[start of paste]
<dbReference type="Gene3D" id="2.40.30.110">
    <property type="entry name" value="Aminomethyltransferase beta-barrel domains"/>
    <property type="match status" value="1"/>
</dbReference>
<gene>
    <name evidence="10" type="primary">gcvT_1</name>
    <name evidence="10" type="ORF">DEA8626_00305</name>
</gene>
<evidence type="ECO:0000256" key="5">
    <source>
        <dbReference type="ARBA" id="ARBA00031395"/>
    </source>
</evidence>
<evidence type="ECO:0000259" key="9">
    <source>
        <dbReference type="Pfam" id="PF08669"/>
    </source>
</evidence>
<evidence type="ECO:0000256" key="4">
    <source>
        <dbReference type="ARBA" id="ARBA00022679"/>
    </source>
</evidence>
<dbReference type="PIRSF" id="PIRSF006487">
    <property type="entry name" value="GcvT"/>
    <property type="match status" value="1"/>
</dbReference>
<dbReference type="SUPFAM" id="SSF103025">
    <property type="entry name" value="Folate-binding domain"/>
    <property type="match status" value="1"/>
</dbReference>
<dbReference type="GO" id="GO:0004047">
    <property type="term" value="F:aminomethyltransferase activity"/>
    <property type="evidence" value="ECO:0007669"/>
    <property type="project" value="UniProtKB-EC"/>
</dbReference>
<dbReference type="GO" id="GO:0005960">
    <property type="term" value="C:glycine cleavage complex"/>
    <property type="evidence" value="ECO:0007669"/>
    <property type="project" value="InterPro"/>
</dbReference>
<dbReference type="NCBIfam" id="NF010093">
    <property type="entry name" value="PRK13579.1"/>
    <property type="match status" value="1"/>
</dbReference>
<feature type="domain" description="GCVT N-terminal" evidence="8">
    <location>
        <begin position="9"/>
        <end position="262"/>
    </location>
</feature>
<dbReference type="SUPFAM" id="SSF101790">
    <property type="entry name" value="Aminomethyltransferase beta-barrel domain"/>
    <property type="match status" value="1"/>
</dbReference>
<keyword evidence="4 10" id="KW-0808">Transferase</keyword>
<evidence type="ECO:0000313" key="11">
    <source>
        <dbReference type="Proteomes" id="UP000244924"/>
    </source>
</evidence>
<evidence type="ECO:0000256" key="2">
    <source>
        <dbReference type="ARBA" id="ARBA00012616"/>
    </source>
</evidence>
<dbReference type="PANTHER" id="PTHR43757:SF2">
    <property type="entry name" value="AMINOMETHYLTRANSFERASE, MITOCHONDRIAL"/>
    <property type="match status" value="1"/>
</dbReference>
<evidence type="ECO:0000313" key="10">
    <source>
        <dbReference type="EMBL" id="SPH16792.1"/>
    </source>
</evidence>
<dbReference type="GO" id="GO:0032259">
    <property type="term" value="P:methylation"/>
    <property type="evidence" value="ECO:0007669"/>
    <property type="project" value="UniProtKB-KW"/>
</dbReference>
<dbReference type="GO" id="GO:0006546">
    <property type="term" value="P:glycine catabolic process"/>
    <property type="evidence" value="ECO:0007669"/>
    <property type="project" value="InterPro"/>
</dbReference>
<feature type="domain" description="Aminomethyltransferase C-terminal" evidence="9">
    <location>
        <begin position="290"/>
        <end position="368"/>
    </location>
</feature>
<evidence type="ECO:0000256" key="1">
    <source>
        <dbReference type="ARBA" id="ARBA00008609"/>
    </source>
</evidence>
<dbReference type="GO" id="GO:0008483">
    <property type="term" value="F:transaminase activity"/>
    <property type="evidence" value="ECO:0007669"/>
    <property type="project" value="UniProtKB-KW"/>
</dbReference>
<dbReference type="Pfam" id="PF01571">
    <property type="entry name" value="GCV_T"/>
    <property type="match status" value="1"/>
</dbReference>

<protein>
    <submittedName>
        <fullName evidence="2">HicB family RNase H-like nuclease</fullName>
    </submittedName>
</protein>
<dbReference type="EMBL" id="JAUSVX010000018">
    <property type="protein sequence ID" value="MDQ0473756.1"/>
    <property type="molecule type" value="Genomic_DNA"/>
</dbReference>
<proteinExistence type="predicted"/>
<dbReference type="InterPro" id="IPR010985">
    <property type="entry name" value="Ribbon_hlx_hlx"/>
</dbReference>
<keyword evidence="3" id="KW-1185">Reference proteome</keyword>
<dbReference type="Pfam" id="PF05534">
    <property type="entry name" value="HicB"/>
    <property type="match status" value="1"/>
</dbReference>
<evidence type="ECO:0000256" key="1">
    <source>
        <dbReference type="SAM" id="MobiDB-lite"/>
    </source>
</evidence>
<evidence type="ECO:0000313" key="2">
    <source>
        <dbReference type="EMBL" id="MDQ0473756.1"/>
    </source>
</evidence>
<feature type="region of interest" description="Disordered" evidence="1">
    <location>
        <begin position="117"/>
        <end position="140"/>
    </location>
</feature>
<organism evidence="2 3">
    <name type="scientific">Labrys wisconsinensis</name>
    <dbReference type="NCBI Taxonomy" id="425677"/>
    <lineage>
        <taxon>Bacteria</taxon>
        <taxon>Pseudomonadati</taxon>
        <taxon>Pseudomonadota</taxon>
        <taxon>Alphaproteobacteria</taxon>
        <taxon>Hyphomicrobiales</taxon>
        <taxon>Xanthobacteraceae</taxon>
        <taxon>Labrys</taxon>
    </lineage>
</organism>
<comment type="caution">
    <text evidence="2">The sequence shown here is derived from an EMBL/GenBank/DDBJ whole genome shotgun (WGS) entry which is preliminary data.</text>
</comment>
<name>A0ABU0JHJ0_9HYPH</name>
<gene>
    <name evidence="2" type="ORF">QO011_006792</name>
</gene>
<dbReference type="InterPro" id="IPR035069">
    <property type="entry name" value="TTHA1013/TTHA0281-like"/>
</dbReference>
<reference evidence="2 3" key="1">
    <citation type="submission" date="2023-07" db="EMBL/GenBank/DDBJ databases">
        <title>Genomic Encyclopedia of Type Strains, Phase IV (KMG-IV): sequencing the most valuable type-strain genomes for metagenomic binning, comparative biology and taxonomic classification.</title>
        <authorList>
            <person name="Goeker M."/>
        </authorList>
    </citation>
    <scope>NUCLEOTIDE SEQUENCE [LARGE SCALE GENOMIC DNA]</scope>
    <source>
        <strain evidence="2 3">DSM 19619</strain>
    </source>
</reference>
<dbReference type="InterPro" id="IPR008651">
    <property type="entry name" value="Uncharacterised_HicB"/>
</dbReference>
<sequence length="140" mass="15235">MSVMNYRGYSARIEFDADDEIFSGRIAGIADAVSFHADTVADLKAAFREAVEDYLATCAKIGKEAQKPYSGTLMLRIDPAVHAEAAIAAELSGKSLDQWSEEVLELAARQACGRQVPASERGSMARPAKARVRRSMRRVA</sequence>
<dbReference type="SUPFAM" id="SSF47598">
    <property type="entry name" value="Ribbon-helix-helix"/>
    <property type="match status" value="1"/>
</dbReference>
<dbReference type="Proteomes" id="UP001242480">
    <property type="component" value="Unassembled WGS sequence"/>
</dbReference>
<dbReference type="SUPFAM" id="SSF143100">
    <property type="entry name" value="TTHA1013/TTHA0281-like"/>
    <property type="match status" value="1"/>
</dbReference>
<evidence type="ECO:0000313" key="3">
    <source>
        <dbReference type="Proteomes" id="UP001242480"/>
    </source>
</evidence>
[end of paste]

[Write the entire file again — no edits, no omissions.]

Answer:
<dbReference type="Gene3D" id="2.40.30.110">
    <property type="entry name" value="Aminomethyltransferase beta-barrel domains"/>
    <property type="match status" value="1"/>
</dbReference>
<gene>
    <name evidence="10" type="primary">gcvT_1</name>
    <name evidence="10" type="ORF">DEA8626_00305</name>
</gene>
<evidence type="ECO:0000256" key="5">
    <source>
        <dbReference type="ARBA" id="ARBA00031395"/>
    </source>
</evidence>
<evidence type="ECO:0000259" key="9">
    <source>
        <dbReference type="Pfam" id="PF08669"/>
    </source>
</evidence>
<evidence type="ECO:0000256" key="4">
    <source>
        <dbReference type="ARBA" id="ARBA00022679"/>
    </source>
</evidence>
<dbReference type="PIRSF" id="PIRSF006487">
    <property type="entry name" value="GcvT"/>
    <property type="match status" value="1"/>
</dbReference>
<dbReference type="SUPFAM" id="SSF103025">
    <property type="entry name" value="Folate-binding domain"/>
    <property type="match status" value="1"/>
</dbReference>
<dbReference type="GO" id="GO:0004047">
    <property type="term" value="F:aminomethyltransferase activity"/>
    <property type="evidence" value="ECO:0007669"/>
    <property type="project" value="UniProtKB-EC"/>
</dbReference>
<dbReference type="GO" id="GO:0005960">
    <property type="term" value="C:glycine cleavage complex"/>
    <property type="evidence" value="ECO:0007669"/>
    <property type="project" value="InterPro"/>
</dbReference>
<dbReference type="NCBIfam" id="NF010093">
    <property type="entry name" value="PRK13579.1"/>
    <property type="match status" value="1"/>
</dbReference>
<feature type="domain" description="GCVT N-terminal" evidence="8">
    <location>
        <begin position="9"/>
        <end position="262"/>
    </location>
</feature>
<dbReference type="SUPFAM" id="SSF101790">
    <property type="entry name" value="Aminomethyltransferase beta-barrel domain"/>
    <property type="match status" value="1"/>
</dbReference>
<keyword evidence="4 10" id="KW-0808">Transferase</keyword>
<evidence type="ECO:0000313" key="11">
    <source>
        <dbReference type="Proteomes" id="UP000244924"/>
    </source>
</evidence>
<evidence type="ECO:0000256" key="2">
    <source>
        <dbReference type="ARBA" id="ARBA00012616"/>
    </source>
</evidence>
<dbReference type="PANTHER" id="PTHR43757:SF2">
    <property type="entry name" value="AMINOMETHYLTRANSFERASE, MITOCHONDRIAL"/>
    <property type="match status" value="1"/>
</dbReference>
<evidence type="ECO:0000313" key="10">
    <source>
        <dbReference type="EMBL" id="SPH16792.1"/>
    </source>
</evidence>
<dbReference type="GO" id="GO:0032259">
    <property type="term" value="P:methylation"/>
    <property type="evidence" value="ECO:0007669"/>
    <property type="project" value="UniProtKB-KW"/>
</dbReference>
<dbReference type="GO" id="GO:0006546">
    <property type="term" value="P:glycine catabolic process"/>
    <property type="evidence" value="ECO:0007669"/>
    <property type="project" value="InterPro"/>
</dbReference>
<feature type="domain" description="Aminomethyltransferase C-terminal" evidence="9">
    <location>
        <begin position="290"/>
        <end position="368"/>
    </location>
</feature>
<evidence type="ECO:0000256" key="1">
    <source>
        <dbReference type="ARBA" id="ARBA00008609"/>
    </source>
</evidence>
<dbReference type="GO" id="GO:0008483">
    <property type="term" value="F:transaminase activity"/>
    <property type="evidence" value="ECO:0007669"/>
    <property type="project" value="UniProtKB-KW"/>
</dbReference>
<dbReference type="Pfam" id="PF01571">
    <property type="entry name" value="GCV_T"/>
    <property type="match status" value="1"/>
</dbReference>

<protein>
    <submittedName>
        <fullName evidence="2">HicB family RNase H-like nuclease</fullName>
    </submittedName>
</protein>
<dbReference type="EMBL" id="JAUSVX010000018">
    <property type="protein sequence ID" value="MDQ0473756.1"/>
    <property type="molecule type" value="Genomic_DNA"/>
</dbReference>
<proteinExistence type="predicted"/>
<dbReference type="InterPro" id="IPR010985">
    <property type="entry name" value="Ribbon_hlx_hlx"/>
</dbReference>
<keyword evidence="3" id="KW-1185">Reference proteome</keyword>
<dbReference type="Pfam" id="PF05534">
    <property type="entry name" value="HicB"/>
    <property type="match status" value="1"/>
</dbReference>
<evidence type="ECO:0000256" key="1">
    <source>
        <dbReference type="SAM" id="MobiDB-lite"/>
    </source>
</evidence>
<evidence type="ECO:0000313" key="2">
    <source>
        <dbReference type="EMBL" id="MDQ0473756.1"/>
    </source>
</evidence>
<feature type="region of interest" description="Disordered" evidence="1">
    <location>
        <begin position="117"/>
        <end position="140"/>
    </location>
</feature>
<organism evidence="2 3">
    <name type="scientific">Labrys wisconsinensis</name>
    <dbReference type="NCBI Taxonomy" id="425677"/>
    <lineage>
        <taxon>Bacteria</taxon>
        <taxon>Pseudomonadati</taxon>
        <taxon>Pseudomonadota</taxon>
        <taxon>Alphaproteobacteria</taxon>
        <taxon>Hyphomicrobiales</taxon>
        <taxon>Xanthobacteraceae</taxon>
        <taxon>Labrys</taxon>
    </lineage>
</organism>
<comment type="caution">
    <text evidence="2">The sequence shown here is derived from an EMBL/GenBank/DDBJ whole genome shotgun (WGS) entry which is preliminary data.</text>
</comment>
<name>A0ABU0JHJ0_9HYPH</name>
<gene>
    <name evidence="2" type="ORF">QO011_006792</name>
</gene>
<dbReference type="InterPro" id="IPR035069">
    <property type="entry name" value="TTHA1013/TTHA0281-like"/>
</dbReference>
<reference evidence="2 3" key="1">
    <citation type="submission" date="2023-07" db="EMBL/GenBank/DDBJ databases">
        <title>Genomic Encyclopedia of Type Strains, Phase IV (KMG-IV): sequencing the most valuable type-strain genomes for metagenomic binning, comparative biology and taxonomic classification.</title>
        <authorList>
            <person name="Goeker M."/>
        </authorList>
    </citation>
    <scope>NUCLEOTIDE SEQUENCE [LARGE SCALE GENOMIC DNA]</scope>
    <source>
        <strain evidence="2 3">DSM 19619</strain>
    </source>
</reference>
<dbReference type="InterPro" id="IPR008651">
    <property type="entry name" value="Uncharacterised_HicB"/>
</dbReference>
<sequence length="140" mass="15235">MSVMNYRGYSARIEFDADDEIFSGRIAGIADAVSFHADTVADLKAAFREAVEDYLATCAKIGKEAQKPYSGTLMLRIDPAVHAEAAIAAELSGKSLDQWSEEVLELAARQACGRQVPASERGSMARPAKARVRRSMRRVA</sequence>
<dbReference type="SUPFAM" id="SSF47598">
    <property type="entry name" value="Ribbon-helix-helix"/>
    <property type="match status" value="1"/>
</dbReference>
<dbReference type="Proteomes" id="UP001242480">
    <property type="component" value="Unassembled WGS sequence"/>
</dbReference>
<dbReference type="SUPFAM" id="SSF143100">
    <property type="entry name" value="TTHA1013/TTHA0281-like"/>
    <property type="match status" value="1"/>
</dbReference>
<evidence type="ECO:0000313" key="3">
    <source>
        <dbReference type="Proteomes" id="UP001242480"/>
    </source>
</evidence>